EASTER SUNDAY -A - 17 MATTHEW 28. 1-10
“Do not be afraid; for I know that you seek Jesus who was crucified. He is not here; for he has risen, as he said. Come see the place where the Lord lay.”
That is the Easter message the angel delivered to the women who had come to the tomb to mourn the death of their beloved Jesus. Not only were the women terrified by the earthquake, and by the angel’s appearance, but even more so by the fact of the empty tomb. Before they can collect themselves the angel sends them on a mission to tell the disciples that Jesus is risen from the dead and that He will meet them in Galilee.
The angel had rolled back the stone to allow the women to look inside the tomb to see for themselves that Christ had already risen. However, Matthew does not tell us that they did. It seems they took the angel’s word for it and ran away from the tomb as fast as they could with fear mixed with joy. Could it possibly be true, what the angel had said?
That’s when they ran into the risen Lord. Amazingly they recognized him and fell at his feet and worshipped him, still trembling with fear. Jesus tries to quiet their fear by allowing them to touch him and then he sends them on their way to accomplish the mission given them by the angel at the tomb; “go and tell my brothers to go to Galilee, there they will see me.”
Matthew’s account of that very first Easter is one filled with fear. The guards were frozen stiff with fear. The women were afraid of the sight of the angel, afraid of the empty tomb, afraid of the resurrection. So they ran away from the scene as fast as they could still afraid of what was said concerning Jesus, and what might come next.
What came next for them was the sight of the resurrected Jesus, and even then their fear was present. What were they afraid of? They were not afraid of the dead, that’s why they had gone to the tomb in the first place to mourn. But it appears that they were afraid of the idea that Jesus had risen from the dead and what that might mean for them.
After hearing this story many times over, we sit here today still amazed at the idea of the resurrection from the dead. The women who went to the tomb were afraid of it and the disciples, when they first received the news, did not believe it. In our own day the very opposite is true. We fear death and are still puzzled at the idea that God can raise the dead. Many still don’t believe it.
Yet we are Easter Christians whose very faith is in Him who died and rose again and in the Hope of the resurrection to eternal life. Are we not here today to celebrate that very idea? That’s what kept the early Christians going in the face of centuries of persecution. They believed that they would one day be re-united with Him who died and rose again.
That’s what keeps us going today, is it not, when we stand at the grave of a loved one or friend. Isn’t it the hope that they will be resurrected with Jesus and that one day we will be re-united with them? That there is life after death?
What keeps us, then, from living the new life that Jesus Christ’ death and resurrection brings to all who believe in him? What keeps us from holding fast to the Hope of eternal life? More often than not our faith is like that of the women who ran from the empty tomb with mixed emotions - of fear and joy? Sometimes I think we are still afraid of the very idea and what it might mean for us.
We want to believe. We want to hope that it is all so true. But death seems so final, even though we go to great extremes to mask it. The angel referred to Christ as the One who was crucified, teaching us not to shy away from death, but to glory in the cross, which is the weapon Christ used to destroy death and the trophy of his victory.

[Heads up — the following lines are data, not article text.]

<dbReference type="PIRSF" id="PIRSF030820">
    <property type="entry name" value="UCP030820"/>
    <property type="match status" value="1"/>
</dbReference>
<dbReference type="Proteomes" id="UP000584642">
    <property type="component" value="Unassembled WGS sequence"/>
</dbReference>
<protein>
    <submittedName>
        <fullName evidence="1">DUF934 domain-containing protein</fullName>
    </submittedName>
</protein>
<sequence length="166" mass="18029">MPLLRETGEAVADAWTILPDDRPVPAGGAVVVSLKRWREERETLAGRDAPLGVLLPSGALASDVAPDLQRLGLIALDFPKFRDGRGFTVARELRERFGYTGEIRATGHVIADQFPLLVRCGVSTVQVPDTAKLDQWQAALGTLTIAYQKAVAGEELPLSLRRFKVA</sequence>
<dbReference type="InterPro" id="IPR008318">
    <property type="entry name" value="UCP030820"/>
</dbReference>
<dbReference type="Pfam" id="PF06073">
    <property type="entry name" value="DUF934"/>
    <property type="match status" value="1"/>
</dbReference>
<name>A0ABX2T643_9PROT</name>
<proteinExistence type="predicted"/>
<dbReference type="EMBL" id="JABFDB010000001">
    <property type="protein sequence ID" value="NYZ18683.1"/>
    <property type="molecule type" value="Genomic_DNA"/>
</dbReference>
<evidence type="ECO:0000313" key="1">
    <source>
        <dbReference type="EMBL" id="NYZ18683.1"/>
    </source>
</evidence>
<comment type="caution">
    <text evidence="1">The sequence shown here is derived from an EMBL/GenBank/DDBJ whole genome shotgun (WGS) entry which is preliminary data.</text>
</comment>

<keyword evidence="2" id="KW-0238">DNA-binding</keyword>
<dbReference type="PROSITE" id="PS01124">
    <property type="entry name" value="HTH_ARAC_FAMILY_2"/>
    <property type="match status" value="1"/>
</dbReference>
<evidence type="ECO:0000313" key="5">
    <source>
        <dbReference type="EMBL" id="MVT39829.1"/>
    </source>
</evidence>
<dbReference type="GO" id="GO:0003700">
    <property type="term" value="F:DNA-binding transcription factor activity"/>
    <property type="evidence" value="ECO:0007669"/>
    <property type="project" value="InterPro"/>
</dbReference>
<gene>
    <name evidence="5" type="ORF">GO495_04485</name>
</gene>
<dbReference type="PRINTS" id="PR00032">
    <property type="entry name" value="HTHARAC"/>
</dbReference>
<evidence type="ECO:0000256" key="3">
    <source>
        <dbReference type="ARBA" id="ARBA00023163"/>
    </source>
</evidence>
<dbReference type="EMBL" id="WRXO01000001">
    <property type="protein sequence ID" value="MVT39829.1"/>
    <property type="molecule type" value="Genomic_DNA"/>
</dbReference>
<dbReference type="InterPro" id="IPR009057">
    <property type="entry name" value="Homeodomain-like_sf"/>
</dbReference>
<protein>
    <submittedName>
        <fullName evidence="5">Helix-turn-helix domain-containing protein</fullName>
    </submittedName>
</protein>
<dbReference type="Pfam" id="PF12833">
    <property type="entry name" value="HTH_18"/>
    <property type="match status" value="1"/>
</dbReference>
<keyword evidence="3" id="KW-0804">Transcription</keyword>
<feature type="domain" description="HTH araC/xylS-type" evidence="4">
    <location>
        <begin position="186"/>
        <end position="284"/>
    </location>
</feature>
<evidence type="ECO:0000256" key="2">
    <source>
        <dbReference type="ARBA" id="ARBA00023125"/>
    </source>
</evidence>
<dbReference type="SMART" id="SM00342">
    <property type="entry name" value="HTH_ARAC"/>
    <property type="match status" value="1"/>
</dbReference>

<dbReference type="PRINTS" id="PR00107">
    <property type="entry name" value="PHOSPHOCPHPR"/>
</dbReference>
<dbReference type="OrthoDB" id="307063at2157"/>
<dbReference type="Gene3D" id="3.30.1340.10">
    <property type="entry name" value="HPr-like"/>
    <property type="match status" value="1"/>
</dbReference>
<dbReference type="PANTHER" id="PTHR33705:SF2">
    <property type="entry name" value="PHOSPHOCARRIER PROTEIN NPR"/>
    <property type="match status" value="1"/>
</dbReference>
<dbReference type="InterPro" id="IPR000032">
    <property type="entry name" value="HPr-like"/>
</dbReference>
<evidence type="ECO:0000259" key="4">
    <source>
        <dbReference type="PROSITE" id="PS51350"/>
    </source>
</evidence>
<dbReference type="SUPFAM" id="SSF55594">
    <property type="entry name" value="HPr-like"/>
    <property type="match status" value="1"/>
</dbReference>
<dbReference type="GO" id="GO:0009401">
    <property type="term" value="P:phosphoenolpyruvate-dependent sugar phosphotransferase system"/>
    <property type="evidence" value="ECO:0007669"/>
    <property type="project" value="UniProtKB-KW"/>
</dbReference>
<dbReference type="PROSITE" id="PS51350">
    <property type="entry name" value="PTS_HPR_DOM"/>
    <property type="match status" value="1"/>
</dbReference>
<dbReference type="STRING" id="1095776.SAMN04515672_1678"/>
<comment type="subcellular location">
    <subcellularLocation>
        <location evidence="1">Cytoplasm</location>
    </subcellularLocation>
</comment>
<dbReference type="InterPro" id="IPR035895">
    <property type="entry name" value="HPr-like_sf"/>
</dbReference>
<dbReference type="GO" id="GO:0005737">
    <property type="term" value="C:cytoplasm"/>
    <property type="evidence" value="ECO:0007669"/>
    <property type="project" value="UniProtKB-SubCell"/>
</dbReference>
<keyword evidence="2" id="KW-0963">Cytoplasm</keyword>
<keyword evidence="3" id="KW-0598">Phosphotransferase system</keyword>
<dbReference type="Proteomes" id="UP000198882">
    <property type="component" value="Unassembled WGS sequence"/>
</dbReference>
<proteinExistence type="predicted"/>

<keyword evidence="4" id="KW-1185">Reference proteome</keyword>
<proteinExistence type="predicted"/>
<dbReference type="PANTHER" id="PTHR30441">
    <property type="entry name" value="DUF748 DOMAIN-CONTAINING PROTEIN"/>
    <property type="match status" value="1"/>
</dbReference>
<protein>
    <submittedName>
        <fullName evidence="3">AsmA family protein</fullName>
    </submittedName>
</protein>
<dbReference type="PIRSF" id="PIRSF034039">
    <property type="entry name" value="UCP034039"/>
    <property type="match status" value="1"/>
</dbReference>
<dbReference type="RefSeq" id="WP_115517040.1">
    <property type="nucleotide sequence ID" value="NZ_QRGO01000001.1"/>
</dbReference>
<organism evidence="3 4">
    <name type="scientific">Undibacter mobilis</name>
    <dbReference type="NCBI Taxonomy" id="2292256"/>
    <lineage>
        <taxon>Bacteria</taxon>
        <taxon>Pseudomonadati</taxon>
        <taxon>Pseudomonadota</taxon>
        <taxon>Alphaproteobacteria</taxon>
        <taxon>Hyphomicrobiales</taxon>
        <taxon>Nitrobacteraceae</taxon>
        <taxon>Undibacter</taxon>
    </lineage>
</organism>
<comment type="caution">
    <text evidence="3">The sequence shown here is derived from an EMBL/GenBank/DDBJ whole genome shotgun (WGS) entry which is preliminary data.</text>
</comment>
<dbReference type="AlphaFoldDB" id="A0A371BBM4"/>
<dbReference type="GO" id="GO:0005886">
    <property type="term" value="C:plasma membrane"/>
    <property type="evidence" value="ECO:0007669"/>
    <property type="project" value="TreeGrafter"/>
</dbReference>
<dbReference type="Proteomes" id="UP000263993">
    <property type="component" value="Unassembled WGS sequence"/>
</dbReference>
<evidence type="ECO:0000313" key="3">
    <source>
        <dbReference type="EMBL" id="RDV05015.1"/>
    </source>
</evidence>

If only we could see Him. If only we could touch Him as the women did on that first Easter morning. The original Christians experienced Jesus in their midst. He appeared to them after his resurrection. He ate and drank with them. Where is our direct encounter with the risen Lord? Where do we meet him today?
We can’t meet Jesus in the way the women did that morning. It is a vital part of Christian belief and experience, however, that we can and should meet Jesus in spirit, and get to know him as we worship him and learn from him. That personal and intimate relationship with the living Lord is central to what being a Christian means in practice.
So where can we touch him, see him? We meet Him in the breaking of the bread, in His body and blood in the Eucharist, the memorial of His Passion. We meet Him in His Word as we read and share the Holy Scriptures. We sing “Jesus Christ is risen today,” because we see the risen Christ all around us, in the faces of those sitting besides us, in the bread and wine of the altar, and in the people we encounter in each moment of our lives.
What God did through the resurrection of Jesus, was the beginning of a promise from long ago. Jesus’ resurrection is the fulfillment of God’s purpose for the redemption of the world, and a vindication of the Son of Man’s suffering. It was the start of God’s new age that continues until Christ comes again and God’s kingdom here on earth is, at it already is, in heaven.
The resurrection of Jesus changed the world forever, as it changed the lives of the women who first met the risen Lord outside the empty tomb. It changed the lives of the disciples who met Him in Galilee where they were commissioned to a new work; a new way of life.
It continues to change the lives of those who meet Him today, whose eyes are opened to recognize Him, and whose Faith opens their hearts to receive Him; and where fear is replaced with Joy.
“Do not be afraid;” the angel said, “for I know that you seek Jesus who was crucified. He is not here; for He is risen as He said. Come see the place where the Lord lay.” Alleluia! Christ is Risen! The Lord is Risen Indeed! Alleluia! AMEN+
[2017 Easter pictures]